Sheriff Johnson is now undergoing a trial of the same profiling slam, which is a handy strategy of the DoJ since more than three-quarters of illegal aliens are brown-skinned people from Latin America. Therefore, immigration enforcement normally nets few white people, and efficient law officers protecting American sovereignty are racists by definition according to Eric Holder and his merry band of government punishment lawyers.
In 2011 I reported about Sheriff Johnson and Alamance County’s embrace of 287(g), a program of local-federal partnership in immigration enforcement (North Carolina Considers Increased Immigration Enforcement). The program was very efficient and helped Alamance deport nearly 1800 illegal aliens over the five years preceding 2011. Perhaps that level of repatriation was too productive for the current administration and is the reason for today’s prosecution.
National Public Radio covered the story on August 15, with its usual fondness toward diversity of any legality, N.C. Sheriff Terry Johnson On Trial For Racial Profiling:
However, some of the Sheriff’s constituents thought enough of the job he does to turn up at the trial in support. (You can email your own encouragement to Sheriff Johnson at: firstname.lastname@example.org.)
Alamance County Sheriff Johnson’s supporters turn out in show of solidarity at trial, News & Record, August 13, 2014
WINSTON-SALEM — Bill and Linda Watkins of Alamance County said Tuesday they didn’t believe Sheriff Terry Johnson and his department had targeted Latinos unlawfully, as alleged by the U.S. Justice Department in a lawsuit it filed in 2012.
The Watkinses were among Johnson’s supporters present during the first day of trial at the Hiram H. Ward Federal Building. The day’s testimony included former deputies’ accounts of a checkpoint set up about a half-mile from where the Watkinses live on N.C. 49. They said whenever they see a checkpoint, it makes them feel safer because it shows them that law enforcement agencies are fighting crime.
Linda Watkins plans to attend almost every day of the trial, which is expected to last 10 days. She doesn’t believe Johnson treats people differently based on their race. After the first court recess, she shared her opinions regarding some of the testimony she had heard.
“What stands out to me is that it seems the previous deputies have an ax to grind,” she said.
Sammy Moser of Burlington was also among Johnson’s supporters in the courtroom Tuesday. Moser said he preferred to see the DOJ support local law enforcement instead of filing lawsuits against Johnson, and he believed arguments made during the first day of trial by the DOJ against Johnson were “very vague.”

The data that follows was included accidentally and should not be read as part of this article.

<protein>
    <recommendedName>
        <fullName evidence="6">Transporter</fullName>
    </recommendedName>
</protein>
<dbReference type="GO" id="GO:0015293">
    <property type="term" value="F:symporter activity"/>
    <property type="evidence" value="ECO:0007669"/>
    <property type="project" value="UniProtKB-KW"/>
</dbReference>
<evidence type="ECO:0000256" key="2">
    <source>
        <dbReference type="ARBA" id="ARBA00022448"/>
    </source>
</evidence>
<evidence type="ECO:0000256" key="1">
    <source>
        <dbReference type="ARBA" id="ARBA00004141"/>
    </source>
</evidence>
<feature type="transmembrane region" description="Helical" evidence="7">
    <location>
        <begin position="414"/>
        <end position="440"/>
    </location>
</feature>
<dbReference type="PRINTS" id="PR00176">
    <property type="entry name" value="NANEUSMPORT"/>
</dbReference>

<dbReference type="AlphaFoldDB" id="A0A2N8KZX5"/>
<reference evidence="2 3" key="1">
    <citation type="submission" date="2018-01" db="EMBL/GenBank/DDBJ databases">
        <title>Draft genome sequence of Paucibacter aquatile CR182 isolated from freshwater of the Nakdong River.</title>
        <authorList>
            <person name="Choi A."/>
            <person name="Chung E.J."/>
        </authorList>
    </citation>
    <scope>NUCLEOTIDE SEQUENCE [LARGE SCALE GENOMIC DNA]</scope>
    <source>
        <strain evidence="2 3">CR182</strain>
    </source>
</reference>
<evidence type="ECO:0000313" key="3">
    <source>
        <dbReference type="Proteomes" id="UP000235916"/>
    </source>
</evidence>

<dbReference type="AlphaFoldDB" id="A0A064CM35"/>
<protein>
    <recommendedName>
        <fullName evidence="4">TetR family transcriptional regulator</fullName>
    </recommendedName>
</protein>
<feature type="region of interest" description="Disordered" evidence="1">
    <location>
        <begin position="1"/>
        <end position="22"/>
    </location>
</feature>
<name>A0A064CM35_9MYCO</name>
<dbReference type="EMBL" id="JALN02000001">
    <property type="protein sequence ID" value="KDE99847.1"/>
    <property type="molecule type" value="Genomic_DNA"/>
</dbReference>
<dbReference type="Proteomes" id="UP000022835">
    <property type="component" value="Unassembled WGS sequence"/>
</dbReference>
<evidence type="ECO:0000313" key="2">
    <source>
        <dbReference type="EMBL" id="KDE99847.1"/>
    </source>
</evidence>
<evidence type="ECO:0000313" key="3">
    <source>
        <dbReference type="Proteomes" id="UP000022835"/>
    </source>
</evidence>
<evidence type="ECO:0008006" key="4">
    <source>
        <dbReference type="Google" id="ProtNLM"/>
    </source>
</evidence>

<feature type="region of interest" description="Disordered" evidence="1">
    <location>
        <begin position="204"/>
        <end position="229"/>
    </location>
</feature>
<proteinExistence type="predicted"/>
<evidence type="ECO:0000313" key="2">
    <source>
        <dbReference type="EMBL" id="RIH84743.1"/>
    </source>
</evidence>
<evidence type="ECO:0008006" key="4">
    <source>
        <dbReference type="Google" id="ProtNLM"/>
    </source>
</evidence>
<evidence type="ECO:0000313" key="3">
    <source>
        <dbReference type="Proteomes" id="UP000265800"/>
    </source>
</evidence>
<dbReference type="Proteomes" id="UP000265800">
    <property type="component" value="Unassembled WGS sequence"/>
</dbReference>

N.C. Immigrant Rights Project Executive Director and Attorney Martin Rosenbluth represents at least three witnesses that may be called to the stand. He recently moved his office from Durham to Burlington. Rosenbluth said it was alarming for him to hear testimony from former deputies that booking procedures at the jail changed after the sheriff’s department implemented the 287(g) program in 2007. Rosenbluth also said he believed evidence at the trial will expose how Latinos have been unlawfully targeted, and that he hoped Latinos can get justice from the court proceedings as they unfold.
County Attorney Clyde Albright also attended the first day of trial. County Manager Craig Honeycutt said earlier this week he may attend a few days of the trial.
Fairness Alamance member Ben Ansbacher also was in attendance Tuesday. He declined to comment about the case. Fairness Alamance is a local immigrant rights group that has supported the DOJ’s case against Johnson and his department.
The United States vs. Terry Johnson isn’t the most high profile police discrimination case the DOJ has pursued in recent years, but it’s one of the few that has gone to trial. According to the DOJ’s Civil Rights Division, from 2009 to 2012, it opened 15 policing investigations, issued eight letters of misconduct, and reached 10 agreements for comprehensive reform of police departments.
According to the DOJ, the Civil Rights Division entered into court-enforceable agreements with six jurisdictions in 2012 to address serious policing challenges, the most agreements reached in a single year.
In June 2010, the DOJ first notified Alamance County and Johnson of an investigation into allegations of discriminatory policing and unconstitutional searches and seizures. On Sept. 18, 2012, the department issued a formal findings letter detailing ACSO’s alleged discriminatory policing practices against Latinos. Johnson has repeatedly denied the allegations.
The DOJ invited the Sheriff’s Office in 2012 to negotiate a court-enforceable agreement to remedy the alleged violations. The Sheriff’s Office declined the offer, which led to the DOJ’s decision to sue Johnson in December 2012.
On June 17, the DOJ and attorneys representing Johnson failed to reach a settlement agreement during a mediation conference in Durham. Settlement conferences are standard procedure before a case goes to trial.